In 2007 journalist-publisher Frank Schirrmacher wrote an article for the Frankfurt Book Fair suggesting that the Academy's preparation of a historically critical Qur'an edition had been motivated by Pope Benedict XVI's ill-received Regensburg lecture of 2006 and predicting that the Corpus Coranicum would spark similar outrage among Muslims, comparing it to the punishment of Prometheus for bringing fire to mankind. He was enthusiastic that the fruits of their research might even "overthrow rulers and topple kingdoms". Marx promptly called the Al-Jazeera television network to deny any attempt to attack Islamic tenets.
Angelika Neuwirth demurred: "It would be quite wrong to claim triumphantly that we had found the key to the Qur'an and that Muslims for 14 long centuries had not." Instead, she and her colleagues have chosen a nonconfrontational approach that includes regular dialogue with the Islamic world and aims "to give the Qur'an the same attention as the Bible."
Michael Marx, Neuwirth and Nicolai Sinai spiritedly defended the project, writing that negative reaction to the papal speech should not be equated with Islamic hostility towards a historical-textual or philological approach to the Qur'an. On the contrary, they asserted, classical commentaries within the Islamic tradition are concerned with the "occasions of revelation" (asbâb an-nuzûl) of particular suras, while Islamic literature discussing alternative interpretations of the Qur'an — "a sort of textual criticism avant la lettre" — can fill library shelves.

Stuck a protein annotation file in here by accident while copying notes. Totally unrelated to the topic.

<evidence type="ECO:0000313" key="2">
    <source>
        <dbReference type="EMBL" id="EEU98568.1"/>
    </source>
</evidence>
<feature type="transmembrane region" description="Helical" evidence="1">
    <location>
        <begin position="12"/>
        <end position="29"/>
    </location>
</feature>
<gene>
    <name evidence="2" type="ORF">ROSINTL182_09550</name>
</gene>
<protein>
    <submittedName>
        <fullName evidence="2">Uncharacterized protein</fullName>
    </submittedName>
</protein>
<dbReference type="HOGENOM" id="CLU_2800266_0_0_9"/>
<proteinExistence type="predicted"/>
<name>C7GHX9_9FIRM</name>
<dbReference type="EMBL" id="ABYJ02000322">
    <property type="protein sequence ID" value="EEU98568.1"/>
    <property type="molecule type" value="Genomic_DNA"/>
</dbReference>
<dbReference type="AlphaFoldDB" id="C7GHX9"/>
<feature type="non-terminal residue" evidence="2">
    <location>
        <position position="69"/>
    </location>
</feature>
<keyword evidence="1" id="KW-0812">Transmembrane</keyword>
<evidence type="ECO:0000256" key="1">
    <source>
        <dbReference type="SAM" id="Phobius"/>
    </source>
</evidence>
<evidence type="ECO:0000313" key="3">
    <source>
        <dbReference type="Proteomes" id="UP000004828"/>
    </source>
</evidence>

In discussions with Iranian, Arab and Turkish scholars in Tehran, Qom, Damascus, Fez, Rabat, Cairo and Istanbul Marx, Neuwirth and Sinai had contended that even if one considered the Qur'an as the literal words of God, a contextual reading as a legitimate subject of historical inquiry could create a climate of healthy inquiry and debate among Islamic and non-Islamic researchers alike. The trio's letter also pointed out that the Corpus Coranicum project was in any case not directed to Islamic fundamentalists, but to Germans and other Europeans.
- Andrew Higgins and Almut Schoenfeld, "The Lost Archive: Missing for a half century, a cache of photos spurs sensitive research on Islam's holy text", Wall Street Journal, 12 January 2008. Retrieved 2010-02-07.
- Corpus Coranicum, retrieved 2010-02-07.
- Yassin Musharbash, "Die Klimaforscher des Korans" ("Climate researchers of the Qur'an") in Der Spiegel, 1 November 2007. Retrieved 2010-002-07.
- Interview with Michael Marx, Muslimische Stimmen (German, 440 kB) 14 May 2008. Retrieved 2010-02-08.
- "Corpus Coranicum prospectus". Retrieved 2010-02-05.
- "Den Koran verstehen lernen", press release, 2 April 2008. Retrieved 2010-02-06.
- Frank Schirrmacher, "Bücher können Berge versetzen" ("Books can move mountains"), Frankfurter Allgemeine Zeitung Bücher, 10 October 2007. Retrieved 2010-02-06.
- Michael Marx, Angelika Neuwirth and Nicolai Sinai, "Koran, aber in Kontext — Eine Replik" ("The Qur'an, but in context — a reply"), Frankfurter Allgemeine Zeitung, 6 November 2007.